Cover: Disaster Drawn: Visual Witness, Comics, and Documentary Form, from Harvard University PressCover: Disaster Drawn in HARDCOVER

Disaster Drawn

Visual Witness, Comics, and Documentary Form

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HARDCOVER

$35.00 • £25.95 • €31.50

ISBN 9780674504516

Publication: January 2016

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376 pages

6-1/8 x 9-1/4 inches

35 color illustrations, 31 halftones

Belknap Press

World

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The provocative idea at the heart of Hillary Chute’s Disaster Drawn is that comics should be accepted as a true testament of war in the same way historical writings, documentary films and still photographs have been. She traces the lineage of the artist-reporterback to printmaker Jacques Callot in the 17th century and ends with Coco Wang’s web comics from China, which document catastrophic earthquakes almost before the ground beneath the artist’s feet has stopped reverberating. Meticulously researched and handsomely illustrated with full-color examples of the work under discussion, Chute makes a compelling case… The great strength of comics is the ability to tell in simple, intimate terms what it is to bear witness. Chute has given us a great resource on this history.—Dmitry Samarov, The Chicago Tribune

In Disaster Drawn, Chute offers an elegant aesthetic and theoretical argument for how ‘made-up pictures’ allow us to enter into traumatic historical events, ‘inviting one to look while signaling the difficulty of looking,’ making them not only an accurate form of witness, but an ethical one.—Elizabeth Hand, Boston Review

Compelling.New Statesman

Chute’s work is a magnificently insightful and meticulously researched analysis of the powerful role comics play in witnessing war and trauma… What emerges is a particularly impressive sense of the sustained power of comics and drawing.—Hans Rollman, PopMatters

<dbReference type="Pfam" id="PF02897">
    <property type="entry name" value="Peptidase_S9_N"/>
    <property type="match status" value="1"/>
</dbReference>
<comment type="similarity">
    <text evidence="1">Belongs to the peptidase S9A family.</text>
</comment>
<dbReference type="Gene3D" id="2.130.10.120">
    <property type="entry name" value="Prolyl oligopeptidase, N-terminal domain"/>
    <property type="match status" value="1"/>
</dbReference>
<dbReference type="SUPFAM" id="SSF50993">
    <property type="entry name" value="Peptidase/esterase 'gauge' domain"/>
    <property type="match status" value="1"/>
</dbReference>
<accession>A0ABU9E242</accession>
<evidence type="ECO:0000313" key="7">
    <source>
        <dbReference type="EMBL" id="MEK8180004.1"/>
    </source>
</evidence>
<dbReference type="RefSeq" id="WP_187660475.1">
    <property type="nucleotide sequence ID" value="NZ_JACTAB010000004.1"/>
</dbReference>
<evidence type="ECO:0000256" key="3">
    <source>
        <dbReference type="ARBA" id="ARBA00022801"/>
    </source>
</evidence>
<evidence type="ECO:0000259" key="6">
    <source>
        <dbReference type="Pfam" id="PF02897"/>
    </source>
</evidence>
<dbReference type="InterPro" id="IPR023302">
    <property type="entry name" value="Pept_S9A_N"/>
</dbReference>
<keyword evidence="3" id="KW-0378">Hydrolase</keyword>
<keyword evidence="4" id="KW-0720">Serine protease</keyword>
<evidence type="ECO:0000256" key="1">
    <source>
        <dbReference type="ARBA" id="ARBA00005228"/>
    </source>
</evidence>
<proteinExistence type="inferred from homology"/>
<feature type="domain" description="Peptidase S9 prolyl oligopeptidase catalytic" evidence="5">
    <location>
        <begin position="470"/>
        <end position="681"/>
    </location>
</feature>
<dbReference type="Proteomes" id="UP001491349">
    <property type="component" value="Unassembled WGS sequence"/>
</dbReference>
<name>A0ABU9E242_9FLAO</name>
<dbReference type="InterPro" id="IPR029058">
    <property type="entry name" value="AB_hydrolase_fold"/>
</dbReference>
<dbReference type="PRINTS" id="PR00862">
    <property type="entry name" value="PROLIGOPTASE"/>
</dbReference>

Hillary Chute puts forward a convincing and comprehensive argument that comics as a medium are perfectly positioned to act as documentary, as a form of witnessing, as a means of engaging and prodding history (particularly war-generated and traumatic histories).—James Walker, The Spokesman

An illuminating analysis of graphic narrative’s documentary power… [The medium] turns the reader as well as the artist into a witness of the unspeakable in a manner that often transcends polemics and partisanship.Kirkus Reviews (starred review)

You reach the end of this fascinating study confident that you’ve followed its contours—confident that it has contours you can follow. And then the story explodes all over again, pulling Goya and Superman and Psychoanalysis (the comic book) and Art Spiegelman and everyone else back into a crisis—Charlie Hebdo, and which side are you on?—that starts the story all over again, that makes you feel as if you’re at the beginning of Chute’s tale, with nothing settled and everything up for grabs.—Greil Marcus, author of Three Songs, Three Singers, Three Nations

Hillary Chute is the only comics academic I know who pens page-turners, and Disaster Drawn is no exception; Chute writes eloquently and readably about the three artists who most viscerally try to picture the brutality, horror, and inhumanity of humanity with unflinching and indelible moral courage. Disaster Drawn is a consuming dissection of the nature of trauma in visual narrative, and you, the reader, won’t be able to look away.—Chris Ware, author of Building Stories